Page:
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Situation ‘critical’ as snow freezes sales

Retailers to promote heavily next week to offset ‘irreversible’ damage to trade.

Retailers are on the brink of pushing the button on unplanned promotions to help claw back millions of pounds worth of sales lost to the winter weather.

Snow across swathes of the country last week brought footfall to a standstill, closed stores and prevented shoppers from venturing outside during the first week of the vital pre-Christmas trading period.

Retailers told Drapers the situation was now “critical” and that sales had been “shocking”. Many said they expected the high street would be forced to promote heavily in a bid to regain what lost revenues they could.

One retail chief executive said: “We’ve all got to make up last week’s lost sales. The snow has killed everybody. The question is, do you liquidate some [stock] now and save margin in January? People will react according to how their stock levels are.”

He added that the current week had been “phenomenal” where there was no snow.

“There is a pent-up recovery this week, but everything is shit in Northern Ireland and Scotland,” he added. “There are massive regional discrepancies. It [becomes] critical now [Wednesday] if the snow does continue. We are never going to make up what we’ve lost.”

One department store boss said: “It’s shocking. Womenswear has dropped off quite a bit. Retailers will go on Sale next week - I think there is going to be a battle going on. I think the customer is holding back. They are discount-driven and they are waiting.

“It became critical on Monday. We’ve got to have a break in the weather, they’ve got to shop at some point.”

Another business chief added that tactical promotions rather than full-blown Sales over the festive trade period would increase, and that all eyes would be on this weekend’s trade before any decision to fire the starting gun on additional markdown activity.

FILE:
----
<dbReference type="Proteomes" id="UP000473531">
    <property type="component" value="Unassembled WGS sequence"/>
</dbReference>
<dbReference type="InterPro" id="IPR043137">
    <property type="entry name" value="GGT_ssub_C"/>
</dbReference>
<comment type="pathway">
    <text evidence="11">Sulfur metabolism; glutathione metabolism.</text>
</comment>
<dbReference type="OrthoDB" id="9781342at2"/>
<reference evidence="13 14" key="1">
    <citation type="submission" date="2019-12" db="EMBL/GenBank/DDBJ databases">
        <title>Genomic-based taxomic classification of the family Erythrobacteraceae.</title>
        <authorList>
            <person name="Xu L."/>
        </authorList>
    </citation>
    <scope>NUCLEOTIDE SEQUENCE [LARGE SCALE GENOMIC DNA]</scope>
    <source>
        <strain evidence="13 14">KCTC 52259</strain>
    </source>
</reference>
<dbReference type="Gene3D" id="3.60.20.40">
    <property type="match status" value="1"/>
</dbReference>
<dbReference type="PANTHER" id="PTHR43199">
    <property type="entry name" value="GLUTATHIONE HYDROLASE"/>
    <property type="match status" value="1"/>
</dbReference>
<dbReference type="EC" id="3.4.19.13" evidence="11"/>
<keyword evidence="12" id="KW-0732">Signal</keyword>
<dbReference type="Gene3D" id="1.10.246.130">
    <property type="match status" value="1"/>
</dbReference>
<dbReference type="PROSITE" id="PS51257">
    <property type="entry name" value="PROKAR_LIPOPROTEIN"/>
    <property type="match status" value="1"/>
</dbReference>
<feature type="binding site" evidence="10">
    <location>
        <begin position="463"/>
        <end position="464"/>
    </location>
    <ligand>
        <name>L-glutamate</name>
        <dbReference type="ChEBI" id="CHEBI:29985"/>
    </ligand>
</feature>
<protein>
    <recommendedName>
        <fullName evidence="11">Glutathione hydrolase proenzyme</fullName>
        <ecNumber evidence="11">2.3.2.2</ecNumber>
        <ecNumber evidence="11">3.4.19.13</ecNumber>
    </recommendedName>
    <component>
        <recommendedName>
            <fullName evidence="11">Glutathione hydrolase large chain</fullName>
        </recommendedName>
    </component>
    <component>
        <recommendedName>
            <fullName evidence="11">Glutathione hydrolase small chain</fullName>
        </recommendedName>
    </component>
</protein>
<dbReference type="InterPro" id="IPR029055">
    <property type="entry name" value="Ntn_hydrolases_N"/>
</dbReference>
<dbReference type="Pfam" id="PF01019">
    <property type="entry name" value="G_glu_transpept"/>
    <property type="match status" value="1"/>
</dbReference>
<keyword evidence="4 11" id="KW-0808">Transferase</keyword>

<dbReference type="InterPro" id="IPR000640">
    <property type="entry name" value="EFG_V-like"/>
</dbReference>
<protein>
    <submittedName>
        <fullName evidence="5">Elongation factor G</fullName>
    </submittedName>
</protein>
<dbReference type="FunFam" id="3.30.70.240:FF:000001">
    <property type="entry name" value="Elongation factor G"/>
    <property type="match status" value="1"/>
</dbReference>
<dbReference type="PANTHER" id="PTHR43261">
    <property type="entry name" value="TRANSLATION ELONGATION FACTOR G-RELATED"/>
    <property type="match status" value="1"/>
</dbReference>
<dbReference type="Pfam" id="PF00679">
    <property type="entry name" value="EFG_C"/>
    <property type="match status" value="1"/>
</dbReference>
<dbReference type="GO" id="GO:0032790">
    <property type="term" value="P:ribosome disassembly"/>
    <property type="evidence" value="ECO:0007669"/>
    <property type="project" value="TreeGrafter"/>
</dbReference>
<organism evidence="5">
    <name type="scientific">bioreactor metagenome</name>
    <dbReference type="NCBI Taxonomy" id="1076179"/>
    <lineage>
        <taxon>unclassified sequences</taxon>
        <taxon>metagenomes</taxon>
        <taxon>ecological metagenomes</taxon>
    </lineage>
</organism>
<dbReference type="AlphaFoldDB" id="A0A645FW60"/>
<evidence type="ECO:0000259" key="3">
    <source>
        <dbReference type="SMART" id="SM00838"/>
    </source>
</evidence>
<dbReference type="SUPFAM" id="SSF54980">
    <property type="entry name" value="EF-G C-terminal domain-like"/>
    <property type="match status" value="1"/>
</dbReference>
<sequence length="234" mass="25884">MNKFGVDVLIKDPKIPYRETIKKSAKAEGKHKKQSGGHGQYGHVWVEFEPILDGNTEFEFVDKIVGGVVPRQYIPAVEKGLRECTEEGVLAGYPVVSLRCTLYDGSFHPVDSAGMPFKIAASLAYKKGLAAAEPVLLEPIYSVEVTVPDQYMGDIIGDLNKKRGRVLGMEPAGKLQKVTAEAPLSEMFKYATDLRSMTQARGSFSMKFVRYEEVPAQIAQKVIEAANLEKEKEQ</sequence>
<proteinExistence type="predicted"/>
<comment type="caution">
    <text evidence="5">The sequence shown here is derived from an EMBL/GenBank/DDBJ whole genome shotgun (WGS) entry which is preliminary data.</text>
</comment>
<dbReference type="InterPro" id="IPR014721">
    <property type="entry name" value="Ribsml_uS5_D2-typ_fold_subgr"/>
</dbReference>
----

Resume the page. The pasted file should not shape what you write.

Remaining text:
The department store boss added: “I think everyone will go on Sale early. They won’t admit it, but they will. They will do either do it overtly or covertly. We will use the margin we’ve got and promote. I would rather promote with 25% off now than 50% off in two weeks’ time.”

Retailers including Burton, Dorothy Perkins, Evans, Miss Selfridge, Wallis, Debenhams, New Look, Matalan and House of Fraser all had some sort of promotional activity as Drapers went to press.

This week, Debenhams attracted shoppers through its doors by offering 15% off cosmetics and fragrances - a category that is a key footfall driver. Debenhams said the discount level equated to the same as last year’s, but was packaged differently to entice shoppers in.

To compound the misery, this week figures from the British Retail Consortium revealed a surprise fall in womenswear sales in November.

Some retailers told Drapers that womenswear had suffered from a lack of a clear trend.

One supplier said: “Despite a strong dress and outerwear season, jerseywear, whether casual or formal, has not met shoppers’ demands.

“Also, despite outerwear being strong, it is also a bigger-ticket item with a longer lead time, which means that once you’ve taken the money on outerwear, it is hard to repeat quickly, whereas jerseywear has a shorter lead time, so there may be more jerseywear stock out there which is not shifting.”

Tim Bettley, managing director of value chain Peacocks, said: “It’s been a very difficult season for womenswear. There have been one or two key pieces - ankle boots, fur-lined items and shearling - but there hasn’t been one key look or trend. Sales have been quite challenging over the last few months.”

Another retailer disagreed with the figures, but conceded formalwear was tough.

However, it wasn’t all doom and gloom as some etailers such as Shop Direct and Asos recorded their best weeks this year and indies benefited from shoppers staying local due to the snow.

Michelle Birkins, owner of premium womenswear boutique Michelle B in Barrowford, Lancashire, said: “We’re more of a destination shop - the local people seem to come in. With the weather being bad, it stops people from going into Manchester and they shop local.”

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